Published: Tue, February 20, 2018
Global Media | By Garry Long

SpaceX to launch demo satellites for its high-speed internet project

SpaceX to launch demo satellites for its high-speed internet project

Paz won't be riding alone on its recycled Falcon 9 though; SpaceX quietly loaded two experimental broadband satellites-built in-house-atop the rocket. The main goal of the mission is to launch Paz, and SpaceX will be focusing on that.

Late a year ago, the Earth-observation satellite began its trip toward to space by taking an global flight from Spain to California while riding inside a special container created to keep the craft safe.

SpaceX isn't the only one working on a constellation of LEO internet satellites. By all appearances, the rocket company has been eminently successful in enacting a true industrial phase change towards the acceptance of flight-proven rocketry - a hard-earned achievement made possible by a combination of incredible reliability and unexpectedly positive responses from government agencies like NASA and the USAF. For now, SpaceX is, for now, has not given any comments about the Starlink satellite.

The broadband project is to get an early test component on February 17, when SpaceX is slated to launch a pair of demonstration satellites, known as Microsat-2a and -2b, to test a broadband antenna to be included in the proposed constellation, according to a SpaceX document filed with the FCC.

Elon Musk's latest mission is to deliver Americans their internet from space. There seems no doubt that the FCC will approve SpaceX's satellite-borne internet. However, the satellites that will form the backbone off Starlink will orbit the earth at an altitude of around 1,200 kilometers.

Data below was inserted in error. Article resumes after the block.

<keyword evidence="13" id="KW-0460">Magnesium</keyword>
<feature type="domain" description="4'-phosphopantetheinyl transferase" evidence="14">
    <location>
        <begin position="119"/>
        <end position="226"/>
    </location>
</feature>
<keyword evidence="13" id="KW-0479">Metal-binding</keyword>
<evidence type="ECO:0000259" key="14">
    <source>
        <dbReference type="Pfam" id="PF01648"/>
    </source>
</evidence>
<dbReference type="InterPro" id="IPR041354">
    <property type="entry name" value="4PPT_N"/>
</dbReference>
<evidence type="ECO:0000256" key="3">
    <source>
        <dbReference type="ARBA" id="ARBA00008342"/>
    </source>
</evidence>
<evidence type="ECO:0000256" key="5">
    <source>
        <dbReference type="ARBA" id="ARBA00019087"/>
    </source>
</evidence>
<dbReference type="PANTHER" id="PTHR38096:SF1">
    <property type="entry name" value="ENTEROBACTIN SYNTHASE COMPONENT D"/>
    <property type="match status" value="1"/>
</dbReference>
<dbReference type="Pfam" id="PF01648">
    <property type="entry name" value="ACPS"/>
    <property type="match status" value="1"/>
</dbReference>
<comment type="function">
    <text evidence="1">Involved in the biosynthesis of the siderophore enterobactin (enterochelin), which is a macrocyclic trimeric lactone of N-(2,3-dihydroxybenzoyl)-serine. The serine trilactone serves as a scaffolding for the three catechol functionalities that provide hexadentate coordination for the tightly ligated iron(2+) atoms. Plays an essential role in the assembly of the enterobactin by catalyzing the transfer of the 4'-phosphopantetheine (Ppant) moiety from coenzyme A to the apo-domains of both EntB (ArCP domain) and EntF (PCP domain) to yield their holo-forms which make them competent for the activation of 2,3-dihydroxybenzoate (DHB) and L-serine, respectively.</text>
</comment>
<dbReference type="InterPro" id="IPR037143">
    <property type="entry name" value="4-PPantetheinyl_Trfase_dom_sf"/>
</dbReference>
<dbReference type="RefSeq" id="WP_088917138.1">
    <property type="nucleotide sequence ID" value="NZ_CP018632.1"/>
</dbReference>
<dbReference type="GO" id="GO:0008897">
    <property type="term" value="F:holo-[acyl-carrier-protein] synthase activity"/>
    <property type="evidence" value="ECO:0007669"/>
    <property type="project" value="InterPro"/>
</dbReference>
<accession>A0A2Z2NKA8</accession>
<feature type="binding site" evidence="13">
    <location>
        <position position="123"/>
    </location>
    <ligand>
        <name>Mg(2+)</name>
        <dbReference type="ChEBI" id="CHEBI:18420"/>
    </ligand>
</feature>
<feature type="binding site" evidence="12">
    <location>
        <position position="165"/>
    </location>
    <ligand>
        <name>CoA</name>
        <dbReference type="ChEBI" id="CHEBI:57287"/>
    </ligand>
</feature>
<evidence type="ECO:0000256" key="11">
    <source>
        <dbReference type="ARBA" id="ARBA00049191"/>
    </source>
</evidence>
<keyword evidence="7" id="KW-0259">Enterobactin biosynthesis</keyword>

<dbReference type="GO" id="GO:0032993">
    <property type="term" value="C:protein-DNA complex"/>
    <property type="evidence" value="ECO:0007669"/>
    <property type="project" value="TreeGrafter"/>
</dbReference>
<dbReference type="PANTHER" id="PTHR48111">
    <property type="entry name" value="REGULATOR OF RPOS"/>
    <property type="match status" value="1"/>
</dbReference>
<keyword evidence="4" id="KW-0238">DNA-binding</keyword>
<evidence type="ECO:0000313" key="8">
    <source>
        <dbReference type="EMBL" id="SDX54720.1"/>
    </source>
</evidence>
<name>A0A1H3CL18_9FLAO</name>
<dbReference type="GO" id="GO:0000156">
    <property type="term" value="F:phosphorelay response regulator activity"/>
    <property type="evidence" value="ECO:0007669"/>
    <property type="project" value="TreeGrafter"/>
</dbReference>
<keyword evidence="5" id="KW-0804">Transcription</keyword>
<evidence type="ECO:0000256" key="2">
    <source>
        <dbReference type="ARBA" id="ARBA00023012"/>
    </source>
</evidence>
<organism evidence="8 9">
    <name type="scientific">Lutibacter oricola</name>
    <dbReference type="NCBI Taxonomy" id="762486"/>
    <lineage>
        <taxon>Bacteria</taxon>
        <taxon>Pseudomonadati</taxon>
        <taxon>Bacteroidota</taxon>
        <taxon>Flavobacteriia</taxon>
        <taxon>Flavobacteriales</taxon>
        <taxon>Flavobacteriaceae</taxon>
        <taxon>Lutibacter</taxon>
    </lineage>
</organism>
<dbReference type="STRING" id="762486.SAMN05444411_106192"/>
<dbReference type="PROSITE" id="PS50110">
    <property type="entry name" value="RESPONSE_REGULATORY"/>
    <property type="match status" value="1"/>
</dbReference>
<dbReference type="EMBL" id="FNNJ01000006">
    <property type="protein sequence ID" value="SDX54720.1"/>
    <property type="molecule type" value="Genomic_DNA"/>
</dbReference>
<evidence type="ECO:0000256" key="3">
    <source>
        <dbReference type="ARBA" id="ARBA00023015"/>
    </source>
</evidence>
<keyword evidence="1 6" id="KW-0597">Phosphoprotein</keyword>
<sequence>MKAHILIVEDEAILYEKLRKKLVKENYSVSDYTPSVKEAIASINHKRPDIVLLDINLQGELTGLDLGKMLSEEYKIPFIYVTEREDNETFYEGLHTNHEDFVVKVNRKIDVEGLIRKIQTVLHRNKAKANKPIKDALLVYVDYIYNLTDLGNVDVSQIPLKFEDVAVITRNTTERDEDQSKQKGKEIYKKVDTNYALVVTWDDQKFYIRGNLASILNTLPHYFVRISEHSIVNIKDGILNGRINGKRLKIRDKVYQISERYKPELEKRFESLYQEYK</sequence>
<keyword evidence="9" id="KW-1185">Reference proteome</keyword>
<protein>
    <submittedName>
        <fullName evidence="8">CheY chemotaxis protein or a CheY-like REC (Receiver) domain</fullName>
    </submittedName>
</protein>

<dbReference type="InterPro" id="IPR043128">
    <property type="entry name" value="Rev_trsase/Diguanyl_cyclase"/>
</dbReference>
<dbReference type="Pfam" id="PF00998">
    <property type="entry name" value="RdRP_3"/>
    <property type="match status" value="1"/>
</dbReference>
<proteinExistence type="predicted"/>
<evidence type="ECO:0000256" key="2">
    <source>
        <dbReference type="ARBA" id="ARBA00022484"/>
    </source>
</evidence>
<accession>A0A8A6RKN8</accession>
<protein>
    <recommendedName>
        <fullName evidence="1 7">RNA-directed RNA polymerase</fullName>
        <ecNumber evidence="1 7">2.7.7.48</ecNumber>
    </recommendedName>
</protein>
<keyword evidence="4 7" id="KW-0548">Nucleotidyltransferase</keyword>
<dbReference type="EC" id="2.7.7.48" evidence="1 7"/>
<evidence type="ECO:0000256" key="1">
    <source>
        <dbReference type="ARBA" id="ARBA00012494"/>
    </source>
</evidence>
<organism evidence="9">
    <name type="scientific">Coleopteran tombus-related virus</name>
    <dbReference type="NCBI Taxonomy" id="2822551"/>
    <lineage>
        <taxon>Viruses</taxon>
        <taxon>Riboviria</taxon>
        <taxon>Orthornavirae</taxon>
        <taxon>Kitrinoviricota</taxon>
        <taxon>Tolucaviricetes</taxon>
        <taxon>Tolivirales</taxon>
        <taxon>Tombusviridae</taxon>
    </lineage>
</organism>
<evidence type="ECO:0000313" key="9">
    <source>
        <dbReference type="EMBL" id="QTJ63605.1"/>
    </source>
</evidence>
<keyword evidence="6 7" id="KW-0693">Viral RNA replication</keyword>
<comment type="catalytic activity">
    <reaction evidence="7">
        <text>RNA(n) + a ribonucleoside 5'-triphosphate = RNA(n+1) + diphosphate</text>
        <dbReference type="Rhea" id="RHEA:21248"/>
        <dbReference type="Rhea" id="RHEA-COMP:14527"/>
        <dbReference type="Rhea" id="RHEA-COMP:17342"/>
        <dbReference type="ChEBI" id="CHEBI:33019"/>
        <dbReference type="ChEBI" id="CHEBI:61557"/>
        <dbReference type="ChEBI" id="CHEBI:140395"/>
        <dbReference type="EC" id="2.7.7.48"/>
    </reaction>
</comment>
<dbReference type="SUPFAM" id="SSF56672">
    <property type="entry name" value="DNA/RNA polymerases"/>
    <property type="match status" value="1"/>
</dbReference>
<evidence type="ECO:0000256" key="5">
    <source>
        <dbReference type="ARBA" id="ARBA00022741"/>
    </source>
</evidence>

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The FCC granted the license, which highlights one significant component to the plan: The satellites will not be in a fixed position in orbit.

Joining the likes of OneWeb, Space Norway and Telesat - who have also received approvals for similar plans - the SpaceX constellation will be comprised of LEO satellites.

SpaceX has filed numerous applications with the FCC to get this done.

The constellation is meant to provide broadband internet service at "fiber-like speeds", especially for individual households and small businesses, according to testimony from Patricia Cooper, SpaceX vice president of government affairs, during an October Senate committee hearing.

On Feb. 6, the company launched the world´s most powerful rocket, SpaceX´s Falcon Heavy, from Florida. And then there's the technology needed to receive the internet on Earth. On Wednesday this week, Pai, and his two Republican FCC commissioners that do his bidding, indicated the plan is a goer. Commercial service could start after 800 satellites have been launched. The more internet satellites you have in orbit, the more subscribers you can reach.

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